Science magazine has announced the winner of its 2012 International Science & Engineering Visualization Challenge. This annual illustration competition recognizes the work of artists to give visual form to scientific ideas or discoveries.
The image shows "Connectivity of a Cognitive Computer Based on the Macaque Brain."
The National Science Foundation explains: "Inspired by the neural architecture of a macaque brain, this ghostly neon swirl is the wiring diagram for a new kind of computer that, by some definitions, may soon be able to think. Over the past 2 years, IBM's cognitive computing group in San Jose, Calif., has made great strides toward designing a computer that can detect patterns, plan responses, and learn from its mistakes, says Emmett McQuinn, a hardware engineer at IBM who designed the image. First, he clustered and colored the nodes based on the 77 different functional regions that neuroscientists have identified in the macaque brain. Then, he found a circular arrangement that pleased him. "They took something that we know works fantastically efficiently in nature—the circuitry of the brain—and applied that geometry to computing. Then, they found an elegant and beautiful way to display it," says judge Thomas Wagner."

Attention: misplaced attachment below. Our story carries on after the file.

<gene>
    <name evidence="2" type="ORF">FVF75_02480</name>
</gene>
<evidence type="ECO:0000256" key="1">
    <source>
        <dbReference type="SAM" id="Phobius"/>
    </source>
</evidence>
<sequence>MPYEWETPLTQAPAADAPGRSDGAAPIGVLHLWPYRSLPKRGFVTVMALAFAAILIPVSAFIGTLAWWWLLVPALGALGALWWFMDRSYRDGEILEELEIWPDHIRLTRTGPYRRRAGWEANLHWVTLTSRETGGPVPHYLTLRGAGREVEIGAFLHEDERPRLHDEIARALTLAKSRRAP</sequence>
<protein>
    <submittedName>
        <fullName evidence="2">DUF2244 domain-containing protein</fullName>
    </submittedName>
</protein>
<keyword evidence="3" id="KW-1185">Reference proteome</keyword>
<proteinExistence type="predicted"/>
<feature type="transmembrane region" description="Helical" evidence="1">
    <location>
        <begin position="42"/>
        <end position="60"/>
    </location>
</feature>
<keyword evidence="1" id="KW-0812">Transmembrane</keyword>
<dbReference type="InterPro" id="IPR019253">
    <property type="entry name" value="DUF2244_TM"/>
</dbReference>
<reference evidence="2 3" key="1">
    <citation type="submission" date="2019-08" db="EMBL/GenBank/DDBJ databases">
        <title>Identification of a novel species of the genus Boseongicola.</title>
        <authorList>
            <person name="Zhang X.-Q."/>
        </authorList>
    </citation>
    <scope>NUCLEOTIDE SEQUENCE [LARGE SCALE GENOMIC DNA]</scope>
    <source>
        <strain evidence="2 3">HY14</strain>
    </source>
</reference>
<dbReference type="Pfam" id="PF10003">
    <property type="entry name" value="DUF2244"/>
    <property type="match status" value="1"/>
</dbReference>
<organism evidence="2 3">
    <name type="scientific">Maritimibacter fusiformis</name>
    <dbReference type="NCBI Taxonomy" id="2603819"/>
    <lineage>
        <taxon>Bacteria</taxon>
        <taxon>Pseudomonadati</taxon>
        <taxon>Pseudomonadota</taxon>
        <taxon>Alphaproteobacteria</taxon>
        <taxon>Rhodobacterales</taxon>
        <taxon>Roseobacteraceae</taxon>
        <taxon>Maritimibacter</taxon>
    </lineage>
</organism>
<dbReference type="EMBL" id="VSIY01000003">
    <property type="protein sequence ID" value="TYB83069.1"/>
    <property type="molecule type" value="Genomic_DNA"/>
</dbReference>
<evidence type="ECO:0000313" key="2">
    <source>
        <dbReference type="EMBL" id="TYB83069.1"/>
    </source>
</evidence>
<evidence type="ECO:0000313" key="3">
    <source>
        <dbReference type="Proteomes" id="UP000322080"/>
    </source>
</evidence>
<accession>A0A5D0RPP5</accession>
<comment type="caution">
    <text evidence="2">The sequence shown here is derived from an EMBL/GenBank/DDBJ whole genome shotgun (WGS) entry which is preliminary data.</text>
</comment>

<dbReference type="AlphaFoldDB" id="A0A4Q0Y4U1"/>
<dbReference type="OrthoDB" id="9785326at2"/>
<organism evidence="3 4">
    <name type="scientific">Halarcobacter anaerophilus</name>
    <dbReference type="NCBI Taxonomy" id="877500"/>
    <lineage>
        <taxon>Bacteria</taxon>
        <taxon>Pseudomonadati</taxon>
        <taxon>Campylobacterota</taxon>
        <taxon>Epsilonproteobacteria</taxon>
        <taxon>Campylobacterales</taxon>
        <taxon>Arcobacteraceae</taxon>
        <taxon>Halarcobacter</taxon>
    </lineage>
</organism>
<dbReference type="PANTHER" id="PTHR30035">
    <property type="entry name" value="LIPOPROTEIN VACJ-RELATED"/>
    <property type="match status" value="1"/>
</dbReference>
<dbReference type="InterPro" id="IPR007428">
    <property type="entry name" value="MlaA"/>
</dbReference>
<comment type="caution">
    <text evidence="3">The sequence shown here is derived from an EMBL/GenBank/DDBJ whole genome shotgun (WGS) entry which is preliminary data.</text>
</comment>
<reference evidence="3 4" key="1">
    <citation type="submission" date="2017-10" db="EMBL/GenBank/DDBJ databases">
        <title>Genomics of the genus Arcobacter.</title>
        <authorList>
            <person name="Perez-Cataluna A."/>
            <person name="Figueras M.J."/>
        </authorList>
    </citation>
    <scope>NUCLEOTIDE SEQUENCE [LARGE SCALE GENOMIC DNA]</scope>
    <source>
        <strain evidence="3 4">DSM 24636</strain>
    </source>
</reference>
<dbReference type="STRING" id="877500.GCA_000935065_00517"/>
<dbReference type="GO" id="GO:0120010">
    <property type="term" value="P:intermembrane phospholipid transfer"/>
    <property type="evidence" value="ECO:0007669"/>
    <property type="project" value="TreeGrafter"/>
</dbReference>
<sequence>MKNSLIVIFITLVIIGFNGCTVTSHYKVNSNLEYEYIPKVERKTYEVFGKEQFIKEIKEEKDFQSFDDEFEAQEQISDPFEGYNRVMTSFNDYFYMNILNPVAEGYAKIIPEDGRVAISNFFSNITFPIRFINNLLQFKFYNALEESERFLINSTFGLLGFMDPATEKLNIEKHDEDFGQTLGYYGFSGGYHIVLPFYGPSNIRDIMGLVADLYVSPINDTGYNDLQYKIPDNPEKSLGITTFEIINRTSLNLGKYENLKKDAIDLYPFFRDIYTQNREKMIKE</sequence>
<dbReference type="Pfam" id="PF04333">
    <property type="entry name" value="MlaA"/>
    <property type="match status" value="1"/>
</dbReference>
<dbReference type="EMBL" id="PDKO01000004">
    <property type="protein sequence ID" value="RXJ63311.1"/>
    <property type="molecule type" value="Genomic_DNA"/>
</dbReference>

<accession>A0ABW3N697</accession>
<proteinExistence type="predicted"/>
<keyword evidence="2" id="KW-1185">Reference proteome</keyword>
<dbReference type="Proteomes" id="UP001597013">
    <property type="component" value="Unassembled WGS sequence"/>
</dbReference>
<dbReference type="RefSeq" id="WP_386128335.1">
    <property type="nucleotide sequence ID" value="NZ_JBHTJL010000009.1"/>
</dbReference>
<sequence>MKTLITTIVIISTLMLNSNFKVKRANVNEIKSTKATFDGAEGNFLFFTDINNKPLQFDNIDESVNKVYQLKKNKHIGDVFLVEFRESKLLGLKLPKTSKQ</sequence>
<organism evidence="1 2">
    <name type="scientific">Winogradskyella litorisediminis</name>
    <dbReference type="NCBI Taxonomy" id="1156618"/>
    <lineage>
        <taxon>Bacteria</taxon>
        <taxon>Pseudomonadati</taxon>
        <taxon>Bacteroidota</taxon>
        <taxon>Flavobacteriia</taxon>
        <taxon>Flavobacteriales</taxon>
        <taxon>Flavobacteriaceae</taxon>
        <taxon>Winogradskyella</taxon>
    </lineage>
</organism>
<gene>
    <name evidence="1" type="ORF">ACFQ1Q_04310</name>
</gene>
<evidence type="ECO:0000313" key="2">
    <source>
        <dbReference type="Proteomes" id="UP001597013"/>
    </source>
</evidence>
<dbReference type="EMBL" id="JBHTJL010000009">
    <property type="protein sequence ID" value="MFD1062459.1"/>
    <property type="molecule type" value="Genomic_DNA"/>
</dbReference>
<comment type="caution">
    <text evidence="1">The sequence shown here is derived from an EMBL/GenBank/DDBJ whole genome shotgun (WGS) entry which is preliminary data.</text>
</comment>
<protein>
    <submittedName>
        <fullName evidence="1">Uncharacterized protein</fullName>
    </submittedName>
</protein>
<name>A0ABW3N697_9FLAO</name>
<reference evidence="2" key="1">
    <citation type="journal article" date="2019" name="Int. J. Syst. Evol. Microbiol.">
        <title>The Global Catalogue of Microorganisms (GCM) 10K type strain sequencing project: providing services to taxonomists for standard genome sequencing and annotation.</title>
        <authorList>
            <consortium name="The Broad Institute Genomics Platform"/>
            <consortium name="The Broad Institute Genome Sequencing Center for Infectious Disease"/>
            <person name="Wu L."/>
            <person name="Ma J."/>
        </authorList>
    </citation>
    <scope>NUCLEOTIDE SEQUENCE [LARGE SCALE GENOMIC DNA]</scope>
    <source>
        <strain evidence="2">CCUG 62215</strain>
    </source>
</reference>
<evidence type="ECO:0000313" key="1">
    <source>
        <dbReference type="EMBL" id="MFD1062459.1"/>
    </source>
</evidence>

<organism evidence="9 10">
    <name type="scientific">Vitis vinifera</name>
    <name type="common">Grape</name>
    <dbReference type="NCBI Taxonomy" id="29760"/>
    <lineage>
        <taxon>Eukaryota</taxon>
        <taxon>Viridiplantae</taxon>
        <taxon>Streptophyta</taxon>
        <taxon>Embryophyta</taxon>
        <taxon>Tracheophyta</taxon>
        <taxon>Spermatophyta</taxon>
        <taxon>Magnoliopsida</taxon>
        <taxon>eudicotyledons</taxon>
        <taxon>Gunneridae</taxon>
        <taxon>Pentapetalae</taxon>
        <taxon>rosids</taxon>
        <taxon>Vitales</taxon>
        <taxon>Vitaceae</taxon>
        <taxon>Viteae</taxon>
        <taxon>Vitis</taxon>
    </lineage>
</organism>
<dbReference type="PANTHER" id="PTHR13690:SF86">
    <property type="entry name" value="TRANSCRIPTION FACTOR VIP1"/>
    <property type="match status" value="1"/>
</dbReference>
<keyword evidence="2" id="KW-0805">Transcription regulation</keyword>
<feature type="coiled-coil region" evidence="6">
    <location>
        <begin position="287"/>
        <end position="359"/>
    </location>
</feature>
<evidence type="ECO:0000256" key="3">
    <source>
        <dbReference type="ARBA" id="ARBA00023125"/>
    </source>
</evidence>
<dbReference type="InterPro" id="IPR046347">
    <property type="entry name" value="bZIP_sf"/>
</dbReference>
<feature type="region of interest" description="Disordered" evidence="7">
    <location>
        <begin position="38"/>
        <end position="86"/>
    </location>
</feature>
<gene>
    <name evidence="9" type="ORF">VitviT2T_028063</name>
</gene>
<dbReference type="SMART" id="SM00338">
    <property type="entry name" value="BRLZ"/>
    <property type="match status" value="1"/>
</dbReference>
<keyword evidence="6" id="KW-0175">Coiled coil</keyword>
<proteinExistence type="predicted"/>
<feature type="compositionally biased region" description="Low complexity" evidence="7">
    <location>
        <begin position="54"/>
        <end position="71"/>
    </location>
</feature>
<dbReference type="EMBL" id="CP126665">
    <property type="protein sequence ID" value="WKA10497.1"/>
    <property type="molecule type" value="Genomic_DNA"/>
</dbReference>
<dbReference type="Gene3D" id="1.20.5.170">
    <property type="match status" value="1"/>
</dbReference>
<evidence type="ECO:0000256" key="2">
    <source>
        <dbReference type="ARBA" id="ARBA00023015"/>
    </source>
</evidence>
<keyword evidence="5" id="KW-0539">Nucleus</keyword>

Credits: Emmett McQuinn, Theodore M. Wong, Pallab Datta, Myron D. Flickner, Raghavendra Singh, Steven K. Esser, Rathinakumar Appuswamy, William P. Risk, and Dharmendra S. Modha
See the other winners of the 2012 International Science & Engineering Visualization Challenge.